What I most love in my teaching practice is seeing students become dedicated to their own liberation. As their spiritual practice matures, people light up from within when they begin to understand that personal freedom is possible. This commitment to freedom on the part of the student inspires me to find ways to express my deepest understanding and enthusiasm for liberation.
The mindfulness teachings of the Buddha are among the more direct, practical meditation techiques that we can cultivate. My focus is on sharing these practices in an accessable, down-to-earth way. How can we disengage from our habits of responding to the world through veils of confusion, greed, and hatred?
Mindfulness practice helps us recognize when we are responding to the world from the mental and emotional habits that obscure our true home, our radiant nature, which manifests as compassion and love. The Buddha's teachings show us that we are not isolated individuals who need to live defensive lives. Rather, we can learn to trust and live from our full potential as compassionate members of a connected planet.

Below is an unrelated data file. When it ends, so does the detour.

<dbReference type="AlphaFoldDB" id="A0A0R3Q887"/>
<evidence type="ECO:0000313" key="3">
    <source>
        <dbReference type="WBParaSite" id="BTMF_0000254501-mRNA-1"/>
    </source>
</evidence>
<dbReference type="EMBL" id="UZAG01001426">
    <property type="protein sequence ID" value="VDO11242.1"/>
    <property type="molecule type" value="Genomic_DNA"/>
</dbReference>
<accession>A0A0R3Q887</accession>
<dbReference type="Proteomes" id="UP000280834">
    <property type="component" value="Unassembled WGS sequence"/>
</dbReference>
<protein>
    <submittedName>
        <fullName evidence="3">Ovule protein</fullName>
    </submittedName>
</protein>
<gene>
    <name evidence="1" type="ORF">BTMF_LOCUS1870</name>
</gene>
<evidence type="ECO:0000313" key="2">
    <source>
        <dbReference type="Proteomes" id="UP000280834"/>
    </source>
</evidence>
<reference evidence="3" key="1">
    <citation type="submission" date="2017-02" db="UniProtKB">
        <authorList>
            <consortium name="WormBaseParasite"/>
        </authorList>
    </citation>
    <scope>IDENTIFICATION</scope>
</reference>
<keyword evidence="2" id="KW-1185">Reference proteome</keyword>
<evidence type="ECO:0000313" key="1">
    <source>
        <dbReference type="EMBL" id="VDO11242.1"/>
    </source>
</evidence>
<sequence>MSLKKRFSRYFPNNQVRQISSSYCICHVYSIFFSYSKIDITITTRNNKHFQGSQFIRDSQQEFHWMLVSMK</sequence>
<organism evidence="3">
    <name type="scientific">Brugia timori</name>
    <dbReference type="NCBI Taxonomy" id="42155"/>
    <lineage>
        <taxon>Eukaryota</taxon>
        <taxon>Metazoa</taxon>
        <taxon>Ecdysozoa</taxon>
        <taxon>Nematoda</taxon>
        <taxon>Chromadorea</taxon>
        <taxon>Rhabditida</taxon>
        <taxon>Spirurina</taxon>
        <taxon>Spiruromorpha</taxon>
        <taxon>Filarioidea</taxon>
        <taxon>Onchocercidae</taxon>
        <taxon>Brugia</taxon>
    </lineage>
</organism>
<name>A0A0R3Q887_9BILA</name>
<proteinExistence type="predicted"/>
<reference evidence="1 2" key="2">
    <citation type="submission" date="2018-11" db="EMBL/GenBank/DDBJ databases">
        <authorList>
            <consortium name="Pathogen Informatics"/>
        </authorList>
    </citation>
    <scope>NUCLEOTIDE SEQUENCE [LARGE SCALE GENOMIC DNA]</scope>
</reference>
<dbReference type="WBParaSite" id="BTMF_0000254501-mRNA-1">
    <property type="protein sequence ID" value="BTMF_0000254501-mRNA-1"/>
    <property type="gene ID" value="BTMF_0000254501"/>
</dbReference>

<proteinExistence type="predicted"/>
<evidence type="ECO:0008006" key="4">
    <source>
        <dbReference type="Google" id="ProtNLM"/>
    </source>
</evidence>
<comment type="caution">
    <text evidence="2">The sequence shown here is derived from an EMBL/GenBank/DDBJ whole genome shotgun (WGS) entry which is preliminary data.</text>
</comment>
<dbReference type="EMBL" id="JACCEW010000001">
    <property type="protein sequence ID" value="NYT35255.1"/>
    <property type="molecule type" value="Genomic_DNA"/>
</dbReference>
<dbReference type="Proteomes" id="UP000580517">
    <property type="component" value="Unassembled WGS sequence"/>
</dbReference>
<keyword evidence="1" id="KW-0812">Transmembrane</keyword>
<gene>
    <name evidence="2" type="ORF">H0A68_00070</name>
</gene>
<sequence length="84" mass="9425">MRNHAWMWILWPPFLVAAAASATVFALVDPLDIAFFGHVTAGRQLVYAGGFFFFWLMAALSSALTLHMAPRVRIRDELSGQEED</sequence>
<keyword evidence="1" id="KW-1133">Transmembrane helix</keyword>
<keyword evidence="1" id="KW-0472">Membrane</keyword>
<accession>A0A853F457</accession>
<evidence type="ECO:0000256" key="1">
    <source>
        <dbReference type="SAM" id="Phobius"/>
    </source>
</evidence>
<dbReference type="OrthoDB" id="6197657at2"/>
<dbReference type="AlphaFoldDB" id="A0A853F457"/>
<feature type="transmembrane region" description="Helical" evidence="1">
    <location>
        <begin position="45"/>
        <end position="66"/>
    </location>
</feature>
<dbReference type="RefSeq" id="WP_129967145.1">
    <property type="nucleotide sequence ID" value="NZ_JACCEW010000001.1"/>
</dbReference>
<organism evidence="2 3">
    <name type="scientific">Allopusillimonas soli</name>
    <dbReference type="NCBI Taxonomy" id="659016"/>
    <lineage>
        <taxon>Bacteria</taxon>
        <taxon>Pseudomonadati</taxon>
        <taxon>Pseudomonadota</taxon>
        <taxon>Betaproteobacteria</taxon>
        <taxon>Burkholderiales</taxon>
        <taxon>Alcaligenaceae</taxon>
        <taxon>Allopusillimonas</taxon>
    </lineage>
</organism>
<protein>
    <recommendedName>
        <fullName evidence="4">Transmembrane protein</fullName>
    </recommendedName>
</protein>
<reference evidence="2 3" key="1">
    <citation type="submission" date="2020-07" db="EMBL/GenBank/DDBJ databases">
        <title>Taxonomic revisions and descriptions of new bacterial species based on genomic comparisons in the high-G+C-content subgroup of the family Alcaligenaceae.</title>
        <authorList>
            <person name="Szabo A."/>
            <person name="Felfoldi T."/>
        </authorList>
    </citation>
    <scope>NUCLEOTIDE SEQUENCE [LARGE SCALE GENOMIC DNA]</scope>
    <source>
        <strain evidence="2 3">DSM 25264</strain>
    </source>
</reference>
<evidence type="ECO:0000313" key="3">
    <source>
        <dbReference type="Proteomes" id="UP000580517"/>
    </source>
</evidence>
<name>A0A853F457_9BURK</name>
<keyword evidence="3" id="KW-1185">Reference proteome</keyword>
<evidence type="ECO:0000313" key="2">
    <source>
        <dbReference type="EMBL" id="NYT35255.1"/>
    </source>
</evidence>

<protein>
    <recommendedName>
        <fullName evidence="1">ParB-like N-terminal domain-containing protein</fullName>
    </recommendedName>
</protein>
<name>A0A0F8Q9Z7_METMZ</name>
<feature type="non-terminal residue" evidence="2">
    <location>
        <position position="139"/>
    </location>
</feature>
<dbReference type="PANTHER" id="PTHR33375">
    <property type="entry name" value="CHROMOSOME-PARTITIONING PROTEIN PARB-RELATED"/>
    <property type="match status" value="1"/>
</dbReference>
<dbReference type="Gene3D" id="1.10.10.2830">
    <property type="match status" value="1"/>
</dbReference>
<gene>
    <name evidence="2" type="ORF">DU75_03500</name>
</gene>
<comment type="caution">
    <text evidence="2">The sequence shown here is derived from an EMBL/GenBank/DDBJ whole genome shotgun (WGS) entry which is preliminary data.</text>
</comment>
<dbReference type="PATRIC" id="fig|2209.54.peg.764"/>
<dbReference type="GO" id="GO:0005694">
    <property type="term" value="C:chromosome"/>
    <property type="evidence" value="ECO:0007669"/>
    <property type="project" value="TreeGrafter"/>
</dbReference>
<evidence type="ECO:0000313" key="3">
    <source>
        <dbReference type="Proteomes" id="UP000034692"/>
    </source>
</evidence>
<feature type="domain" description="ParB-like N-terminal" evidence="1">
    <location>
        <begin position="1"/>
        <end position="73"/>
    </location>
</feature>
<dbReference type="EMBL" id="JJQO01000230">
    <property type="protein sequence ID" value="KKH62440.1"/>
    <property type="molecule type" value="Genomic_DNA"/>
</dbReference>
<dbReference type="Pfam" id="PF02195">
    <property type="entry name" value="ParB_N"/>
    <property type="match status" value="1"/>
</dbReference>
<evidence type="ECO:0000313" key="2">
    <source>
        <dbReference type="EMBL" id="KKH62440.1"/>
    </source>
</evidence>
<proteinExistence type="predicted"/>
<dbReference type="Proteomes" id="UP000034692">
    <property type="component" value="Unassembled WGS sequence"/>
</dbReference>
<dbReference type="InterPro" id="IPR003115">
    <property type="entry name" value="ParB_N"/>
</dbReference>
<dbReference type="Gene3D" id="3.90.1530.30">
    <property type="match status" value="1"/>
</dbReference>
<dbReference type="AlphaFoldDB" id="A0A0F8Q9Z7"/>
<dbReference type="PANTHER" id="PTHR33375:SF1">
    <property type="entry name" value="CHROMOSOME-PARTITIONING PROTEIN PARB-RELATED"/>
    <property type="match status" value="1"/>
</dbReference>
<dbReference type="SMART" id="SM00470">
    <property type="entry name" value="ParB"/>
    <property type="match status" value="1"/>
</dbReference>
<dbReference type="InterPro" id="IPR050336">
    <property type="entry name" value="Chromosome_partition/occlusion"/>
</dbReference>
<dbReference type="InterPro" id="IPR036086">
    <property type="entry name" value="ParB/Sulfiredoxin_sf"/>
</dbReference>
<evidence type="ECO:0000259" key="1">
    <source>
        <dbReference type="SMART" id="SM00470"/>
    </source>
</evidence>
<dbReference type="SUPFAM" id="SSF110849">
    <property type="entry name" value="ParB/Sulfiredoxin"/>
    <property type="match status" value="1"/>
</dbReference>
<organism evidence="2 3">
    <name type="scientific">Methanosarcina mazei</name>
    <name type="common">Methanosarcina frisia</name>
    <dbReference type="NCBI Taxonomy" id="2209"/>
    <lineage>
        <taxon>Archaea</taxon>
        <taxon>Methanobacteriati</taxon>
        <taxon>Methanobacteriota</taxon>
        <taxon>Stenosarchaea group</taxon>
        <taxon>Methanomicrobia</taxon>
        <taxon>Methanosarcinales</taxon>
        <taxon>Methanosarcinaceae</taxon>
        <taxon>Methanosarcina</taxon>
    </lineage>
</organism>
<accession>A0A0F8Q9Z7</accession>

Wisdom arises naturally when there is a steady momentum of "pure" awareness. That is, when the mind is not colored by views based in greed, aversion or bewilderment. Learning to recognize and trust this natural process is a keystone of the practice.
The First Noble Truth, that of "Dukkha" -- is to be understood, so said The Buddha -- yet often when we think about it, our reactions can tend towards aversion: "life is suffering." I feel this is an inaccurate reflection of the freeing potential of understanding this teaching.